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Sick Puppies Smuggled From Mexico for Sale in U.S.

By Maryann Mott
for National Geographic News
January 30, 2006
 
Huddled together in car trunks, glove compartments, and underneath
seats, thousands of unhealthy puppies each year are being smuggled into
the United States from Mexico, animal control officers say.

Usually only a few weeks old, the tiny pups are sold for up to a thousand dollars each in shopping center parking lots and on street corners throughout California.

Most are trendy toy breeds or designer poodle mixes in high demand. But the animals are often too sick or too young to survive without their mothers.

"To us, the puppy is a family member, but to the people who are selling them, it's a dollar bill," said Lt. Daniel DeSousa of the San Diego County Department of Animal Services in California.

Lucrative Business

Puppy peddling is a lucrative business in California, animal control officials say. A smuggler can generate profits of more than $10,000 a month, they say.

They fear it may be only a matter of time before the problem spreads into other U.S. states.

It's legal to bring puppies into the U.S. But DeSousa says the smugglers avoid declaring the pups to evade paying taxes, which would cut into their profits.

To tackle the problem, the Border Puppy Task Force (BPTF)—a consortium of California animal welfare and law enforcement agencies—formed last March.

"Typically, because of our budget constraints, we react to issues and then we try to put out the fire," explained Capt. Aaron Reyes of Los Angeles County's Southeast Area Animal Control Authority, who heads the Task Force.

"On this one, we recognize that we have an issue. It's growing and disturbing so we're tackling it head-on."

Sting

In late December animal control officers from 14 California agencies worked alongside federal border inspectors at San Diego's San Ysidro and Otay Mesa border crossings. Their main goal was to gather statistics on smuggling.

During the two-week operation the officers found 362 puppies that looked less than three months old.

Eight of the puppies appeared to be suffering, giving animal control officers grounds for seizing the dogs. They were sent to an animal shelter, and once they recover they will be put up for adoption.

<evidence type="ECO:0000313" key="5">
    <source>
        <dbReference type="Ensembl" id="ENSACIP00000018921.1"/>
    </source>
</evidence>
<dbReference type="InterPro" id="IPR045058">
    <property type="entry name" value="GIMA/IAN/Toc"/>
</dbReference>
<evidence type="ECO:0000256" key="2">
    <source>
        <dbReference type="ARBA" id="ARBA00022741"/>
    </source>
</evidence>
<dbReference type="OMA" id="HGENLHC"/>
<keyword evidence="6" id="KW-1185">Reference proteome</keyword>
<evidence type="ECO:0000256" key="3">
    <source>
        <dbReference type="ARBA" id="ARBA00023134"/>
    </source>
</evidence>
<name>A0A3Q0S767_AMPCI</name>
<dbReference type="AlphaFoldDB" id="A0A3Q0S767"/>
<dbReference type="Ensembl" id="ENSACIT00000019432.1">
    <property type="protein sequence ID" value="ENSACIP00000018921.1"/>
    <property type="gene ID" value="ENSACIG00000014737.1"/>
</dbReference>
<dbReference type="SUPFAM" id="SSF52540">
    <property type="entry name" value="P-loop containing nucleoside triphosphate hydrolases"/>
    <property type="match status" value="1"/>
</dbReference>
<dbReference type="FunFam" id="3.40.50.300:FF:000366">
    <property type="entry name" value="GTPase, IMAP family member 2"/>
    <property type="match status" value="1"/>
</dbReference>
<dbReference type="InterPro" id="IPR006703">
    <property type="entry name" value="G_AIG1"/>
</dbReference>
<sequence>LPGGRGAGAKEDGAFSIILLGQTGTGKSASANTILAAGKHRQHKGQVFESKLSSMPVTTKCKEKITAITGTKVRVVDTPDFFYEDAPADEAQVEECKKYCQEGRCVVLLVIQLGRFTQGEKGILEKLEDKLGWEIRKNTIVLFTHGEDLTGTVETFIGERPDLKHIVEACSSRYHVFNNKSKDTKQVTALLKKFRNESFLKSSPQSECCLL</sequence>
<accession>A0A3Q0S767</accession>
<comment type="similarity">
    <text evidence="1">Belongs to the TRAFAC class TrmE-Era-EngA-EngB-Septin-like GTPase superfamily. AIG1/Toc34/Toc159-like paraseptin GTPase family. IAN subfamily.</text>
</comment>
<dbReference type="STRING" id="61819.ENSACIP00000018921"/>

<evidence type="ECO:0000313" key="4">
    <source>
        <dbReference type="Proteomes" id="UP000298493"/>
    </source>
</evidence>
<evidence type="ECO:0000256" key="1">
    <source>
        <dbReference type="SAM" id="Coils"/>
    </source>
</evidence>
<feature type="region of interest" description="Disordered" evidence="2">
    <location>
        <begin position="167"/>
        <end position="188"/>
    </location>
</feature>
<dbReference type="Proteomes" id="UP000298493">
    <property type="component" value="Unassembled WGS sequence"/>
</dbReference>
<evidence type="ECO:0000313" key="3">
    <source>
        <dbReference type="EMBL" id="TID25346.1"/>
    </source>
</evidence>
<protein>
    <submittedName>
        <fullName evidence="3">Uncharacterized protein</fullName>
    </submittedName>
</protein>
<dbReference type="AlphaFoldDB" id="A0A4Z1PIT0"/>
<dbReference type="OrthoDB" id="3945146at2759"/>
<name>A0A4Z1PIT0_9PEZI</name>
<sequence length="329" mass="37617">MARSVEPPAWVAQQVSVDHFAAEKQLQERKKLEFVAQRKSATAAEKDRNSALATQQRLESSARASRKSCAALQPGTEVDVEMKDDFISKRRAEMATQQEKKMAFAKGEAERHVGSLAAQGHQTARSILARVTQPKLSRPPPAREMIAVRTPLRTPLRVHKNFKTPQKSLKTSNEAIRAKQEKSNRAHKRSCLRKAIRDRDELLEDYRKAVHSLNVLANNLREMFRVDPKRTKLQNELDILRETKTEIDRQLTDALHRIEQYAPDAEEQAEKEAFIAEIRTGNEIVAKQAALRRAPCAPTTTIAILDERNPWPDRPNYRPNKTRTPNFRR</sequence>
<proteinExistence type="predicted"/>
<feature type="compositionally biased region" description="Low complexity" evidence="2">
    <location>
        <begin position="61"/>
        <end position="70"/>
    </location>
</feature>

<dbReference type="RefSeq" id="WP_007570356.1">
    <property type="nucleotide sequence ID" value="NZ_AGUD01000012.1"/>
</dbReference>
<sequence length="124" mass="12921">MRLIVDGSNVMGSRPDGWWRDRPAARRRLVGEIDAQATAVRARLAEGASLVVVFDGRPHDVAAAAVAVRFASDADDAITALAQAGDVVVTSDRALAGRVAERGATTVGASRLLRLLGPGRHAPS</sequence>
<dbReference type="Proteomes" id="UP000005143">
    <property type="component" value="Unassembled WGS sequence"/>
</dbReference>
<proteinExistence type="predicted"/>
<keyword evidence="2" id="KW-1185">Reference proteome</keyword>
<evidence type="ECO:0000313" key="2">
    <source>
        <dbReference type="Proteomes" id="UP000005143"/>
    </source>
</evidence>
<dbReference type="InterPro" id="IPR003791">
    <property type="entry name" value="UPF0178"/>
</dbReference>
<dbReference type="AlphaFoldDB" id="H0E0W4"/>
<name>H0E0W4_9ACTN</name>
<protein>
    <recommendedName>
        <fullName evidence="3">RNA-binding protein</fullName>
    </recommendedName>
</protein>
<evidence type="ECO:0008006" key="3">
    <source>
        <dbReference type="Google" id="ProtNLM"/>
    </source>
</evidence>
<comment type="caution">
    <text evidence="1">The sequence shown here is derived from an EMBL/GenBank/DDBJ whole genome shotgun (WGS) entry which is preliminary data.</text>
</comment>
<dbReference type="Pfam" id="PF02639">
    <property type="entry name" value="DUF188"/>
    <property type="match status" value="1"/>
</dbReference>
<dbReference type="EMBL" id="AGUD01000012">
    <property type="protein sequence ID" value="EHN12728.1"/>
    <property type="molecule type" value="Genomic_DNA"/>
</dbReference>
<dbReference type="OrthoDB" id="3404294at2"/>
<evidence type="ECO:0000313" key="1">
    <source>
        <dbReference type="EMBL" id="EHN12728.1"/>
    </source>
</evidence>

The rest of the 362 very young puppies were allowed to remain with the people who had brought them to the border.

It's not illegal to bring dogs into the United States from Mexico. However, U.S. federal law requires the puppies to be isolated until vaccinated for rabies at four months of age.

Since there is no animal-quarantine facility at the Mexican border, the honor system is used.

The task force plans to follow up soon with the drivers who brought the dogs to the U.S. The officers expect to check on the puppies' health and for possible quarantine violations.

Last month's border presence by animal control officers has prompted some puppy peddlers to cross over without cars.

"They've already started wearing big, heavy jackets and walking over the border on foot with puppies in their pockets," Reyes said.

Puppy Mills

The tiny pups are thought to come from high-volume breeders—puppy mills—in the interior of Mexico. The animals are flown to Tijuana, Mexico, less than 20 miles (32 kilometers) from downtown San Diego.

The smugglers are mostly Hispanics who are either U.S. citizens or have a U.S. residency (or "green") card, officials say.

Often the smugglers place online and newspaper advertisements and list a disposable cell phone number, so it can't later be traced.

When a buyer calls, the seller suggests meeting in a parking lot or on a street corner, giving the excuse that his house is being fumigated or he has relatives visiting.

From there, it doesn't take much for the seller to seal the deal.

The buyers "fall in love with these puppies right away," DeSousa, the San Diego animal control officer, said. "Common sense flies out the window when you look at those brown eyes." (See our photo gallery "Dogs: A Love Story.")

Initially the animals may appear healthy, but most die within days, he said, often from canine illnesses like parvo, distemper, and giardia.

A few have ringworm, a skin infection that is caused by a fungus and can be transmitted to humans.

Some heartbroken buyers spend thousands of dollars on efforts to save their new pets' lives, only to have them later die.

To avoid being ripped off, the task force urges people to adopt a puppy only from an animal shelter or buy one from a reputable breeder.

In the meantime new laws are being passed to stop puppy peddlers.

For example, National City, California, just a short drive from the Mexican border, recently made it illegal to sell pets on the street. Other California cities are considering similar legislation.

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